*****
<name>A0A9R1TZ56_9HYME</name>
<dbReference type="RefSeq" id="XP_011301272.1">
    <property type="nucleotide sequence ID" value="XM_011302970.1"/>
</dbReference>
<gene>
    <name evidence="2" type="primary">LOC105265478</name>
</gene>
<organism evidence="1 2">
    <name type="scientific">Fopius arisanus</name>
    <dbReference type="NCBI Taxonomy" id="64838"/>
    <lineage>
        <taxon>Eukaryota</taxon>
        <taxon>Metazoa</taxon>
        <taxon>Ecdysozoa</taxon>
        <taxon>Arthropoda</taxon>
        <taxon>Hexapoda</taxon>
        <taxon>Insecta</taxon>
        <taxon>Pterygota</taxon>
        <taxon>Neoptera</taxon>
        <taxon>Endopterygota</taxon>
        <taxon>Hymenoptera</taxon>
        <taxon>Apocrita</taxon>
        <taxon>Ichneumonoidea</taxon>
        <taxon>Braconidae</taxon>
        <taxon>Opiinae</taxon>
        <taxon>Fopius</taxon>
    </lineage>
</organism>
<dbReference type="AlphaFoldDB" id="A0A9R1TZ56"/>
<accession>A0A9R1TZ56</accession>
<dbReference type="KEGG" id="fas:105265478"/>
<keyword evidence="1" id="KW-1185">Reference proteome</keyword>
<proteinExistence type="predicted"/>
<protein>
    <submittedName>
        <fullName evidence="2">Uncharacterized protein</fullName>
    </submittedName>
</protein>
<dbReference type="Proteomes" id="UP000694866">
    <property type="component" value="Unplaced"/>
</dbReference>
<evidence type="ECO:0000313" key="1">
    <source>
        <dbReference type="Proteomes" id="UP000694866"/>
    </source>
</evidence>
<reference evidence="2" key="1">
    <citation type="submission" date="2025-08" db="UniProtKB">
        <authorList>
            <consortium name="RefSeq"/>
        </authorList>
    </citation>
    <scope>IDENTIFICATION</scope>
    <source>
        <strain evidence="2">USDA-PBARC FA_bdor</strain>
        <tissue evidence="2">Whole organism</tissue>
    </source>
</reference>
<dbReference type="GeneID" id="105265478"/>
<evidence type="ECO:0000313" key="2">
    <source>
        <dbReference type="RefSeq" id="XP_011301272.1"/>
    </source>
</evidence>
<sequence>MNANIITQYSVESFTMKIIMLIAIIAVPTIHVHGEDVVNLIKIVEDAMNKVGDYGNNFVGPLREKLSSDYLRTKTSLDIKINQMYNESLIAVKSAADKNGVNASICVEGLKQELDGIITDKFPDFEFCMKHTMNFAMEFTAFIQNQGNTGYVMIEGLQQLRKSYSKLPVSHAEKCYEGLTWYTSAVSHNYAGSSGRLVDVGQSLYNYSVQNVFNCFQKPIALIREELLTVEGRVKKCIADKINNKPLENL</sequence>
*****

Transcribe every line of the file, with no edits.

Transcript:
<name>A0A9R1TZ56_9HYME</name>
<dbReference type="RefSeq" id="XP_011301272.1">
    <property type="nucleotide sequence ID" value="XM_011302970.1"/>
</dbReference>
<gene>
    <name evidence="2" type="primary">LOC105265478</name>
</gene>
<organism evidence="1 2">
    <name type="scientific">Fopius arisanus</name>
    <dbReference type="NCBI Taxonomy" id="64838"/>
    <lineage>
        <taxon>Eukaryota</taxon>
        <taxon>Metazoa</taxon>
        <taxon>Ecdysozoa</taxon>
        <taxon>Arthropoda</taxon>
        <taxon>Hexapoda</taxon>
        <taxon>Insecta</taxon>
        <taxon>Pterygota</taxon>
        <taxon>Neoptera</taxon>
        <taxon>Endopterygota</taxon>
        <taxon>Hymenoptera</taxon>
        <taxon>Apocrita</taxon>
        <taxon>Ichneumonoidea</taxon>
        <taxon>Braconidae</taxon>
        <taxon>Opiinae</taxon>
        <taxon>Fopius</taxon>
    </lineage>
</organism>
<dbReference type="AlphaFoldDB" id="A0A9R1TZ56"/>
<accession>A0A9R1TZ56</accession>
<dbReference type="KEGG" id="fas:105265478"/>
<keyword evidence="1" id="KW-1185">Reference proteome</keyword>
<proteinExistence type="predicted"/>
<protein>
    <submittedName>
        <fullName evidence="2">Uncharacterized protein</fullName>
    </submittedName>
</protein>
<dbReference type="Proteomes" id="UP000694866">
    <property type="component" value="Unplaced"/>
</dbReference>
<evidence type="ECO:0000313" key="1">
    <source>
        <dbReference type="Proteomes" id="UP000694866"/>
    </source>
</evidence>
<reference evidence="2" key="1">
    <citation type="submission" date="2025-08" db="UniProtKB">
        <authorList>
            <consortium name="RefSeq"/>
        </authorList>
    </citation>
    <scope>IDENTIFICATION</scope>
    <source>
        <strain evidence="2">USDA-PBARC FA_bdor</strain>
        <tissue evidence="2">Whole organism</tissue>
    </source>
</reference>
<dbReference type="GeneID" id="105265478"/>
<evidence type="ECO:0000313" key="2">
    <source>
        <dbReference type="RefSeq" id="XP_011301272.1"/>
    </source>
</evidence>
<sequence>MNANIITQYSVESFTMKIIMLIAIIAVPTIHVHGEDVVNLIKIVEDAMNKVGDYGNNFVGPLREKLSSDYLRTKTSLDIKINQMYNESLIAVKSAADKNGVNASICVEGLKQELDGIITDKFPDFEFCMKHTMNFAMEFTAFIQNQGNTGYVMIEGLQQLRKSYSKLPVSHAEKCYEGLTWYTSAVSHNYAGSSGRLVDVGQSLYNYSVQNVFNCFQKPIALIREELLTVEGRVKKCIADKINNKPLENL</sequence>